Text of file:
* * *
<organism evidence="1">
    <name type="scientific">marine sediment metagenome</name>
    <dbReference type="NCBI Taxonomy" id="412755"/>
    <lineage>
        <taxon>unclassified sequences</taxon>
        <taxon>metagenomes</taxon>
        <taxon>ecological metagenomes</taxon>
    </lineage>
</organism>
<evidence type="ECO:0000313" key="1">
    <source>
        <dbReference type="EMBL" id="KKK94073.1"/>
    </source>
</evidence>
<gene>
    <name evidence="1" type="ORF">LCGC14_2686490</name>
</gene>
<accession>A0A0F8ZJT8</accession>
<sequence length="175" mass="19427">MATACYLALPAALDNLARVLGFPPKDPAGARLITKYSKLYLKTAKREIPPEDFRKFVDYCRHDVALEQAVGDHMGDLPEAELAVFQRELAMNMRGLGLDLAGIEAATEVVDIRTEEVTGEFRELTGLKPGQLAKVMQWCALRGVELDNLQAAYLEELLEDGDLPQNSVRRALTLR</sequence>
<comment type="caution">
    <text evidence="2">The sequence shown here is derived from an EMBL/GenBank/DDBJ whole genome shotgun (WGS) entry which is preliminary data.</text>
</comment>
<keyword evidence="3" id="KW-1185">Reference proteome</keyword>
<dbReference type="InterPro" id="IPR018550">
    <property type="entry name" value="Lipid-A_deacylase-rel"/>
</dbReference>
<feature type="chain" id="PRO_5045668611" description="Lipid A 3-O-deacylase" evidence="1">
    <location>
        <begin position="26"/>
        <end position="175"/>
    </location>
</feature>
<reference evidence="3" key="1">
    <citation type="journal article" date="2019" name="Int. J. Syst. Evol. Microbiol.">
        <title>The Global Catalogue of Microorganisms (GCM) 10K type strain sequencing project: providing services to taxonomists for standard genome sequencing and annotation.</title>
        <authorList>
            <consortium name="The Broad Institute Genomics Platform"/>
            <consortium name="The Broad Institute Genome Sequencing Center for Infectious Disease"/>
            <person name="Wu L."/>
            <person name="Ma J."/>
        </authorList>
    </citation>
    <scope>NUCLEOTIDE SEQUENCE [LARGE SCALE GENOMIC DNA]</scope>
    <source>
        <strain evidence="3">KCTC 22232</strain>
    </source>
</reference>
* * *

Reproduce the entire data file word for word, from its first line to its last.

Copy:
<organism evidence="1">
    <name type="scientific">marine sediment metagenome</name>
    <dbReference type="NCBI Taxonomy" id="412755"/>
    <lineage>
        <taxon>unclassified sequences</taxon>
        <taxon>metagenomes</taxon>
        <taxon>ecological metagenomes</taxon>
    </lineage>
</organism>
<evidence type="ECO:0000313" key="1">
    <source>
        <dbReference type="EMBL" id="KKK94073.1"/>
    </source>
</evidence>
<gene>
    <name evidence="1" type="ORF">LCGC14_2686490</name>
</gene>
<accession>A0A0F8ZJT8</accession>
<sequence length="175" mass="19427">MATACYLALPAALDNLARVLGFPPKDPAGARLITKYSKLYLKTAKREIPPEDFRKFVDYCRHDVALEQAVGDHMGDLPEAELAVFQRELAMNMRGLGLDLAGIEAATEVVDIRTEEVTGEFRELTGLKPGQLAKVMQWCALRGVELDNLQAAYLEELLEDGDLPQNSVRRALTLR</sequence>
<comment type="caution">
    <text evidence="2">The sequence shown here is derived from an EMBL/GenBank/DDBJ whole genome shotgun (WGS) entry which is preliminary data.</text>
</comment>
<keyword evidence="3" id="KW-1185">Reference proteome</keyword>
<dbReference type="InterPro" id="IPR018550">
    <property type="entry name" value="Lipid-A_deacylase-rel"/>
</dbReference>
<feature type="chain" id="PRO_5045668611" description="Lipid A 3-O-deacylase" evidence="1">
    <location>
        <begin position="26"/>
        <end position="175"/>
    </location>
</feature>
<reference evidence="3" key="1">
    <citation type="journal article" date="2019" name="Int. J. Syst. Evol. Microbiol.">
        <title>The Global Catalogue of Microorganisms (GCM) 10K type strain sequencing project: providing services to taxonomists for standard genome sequencing and annotation.</title>
        <authorList>
            <consortium name="The Broad Institute Genomics Platform"/>
            <consortium name="The Broad Institute Genome Sequencing Center for Infectious Disease"/>
            <person name="Wu L."/>
            <person name="Ma J."/>
        </authorList>
    </citation>
    <scope>NUCLEOTIDE SEQUENCE [LARGE SCALE GENOMIC DNA]</scope>
    <source>
        <strain evidence="3">KCTC 22232</strain>
    </source>
</reference>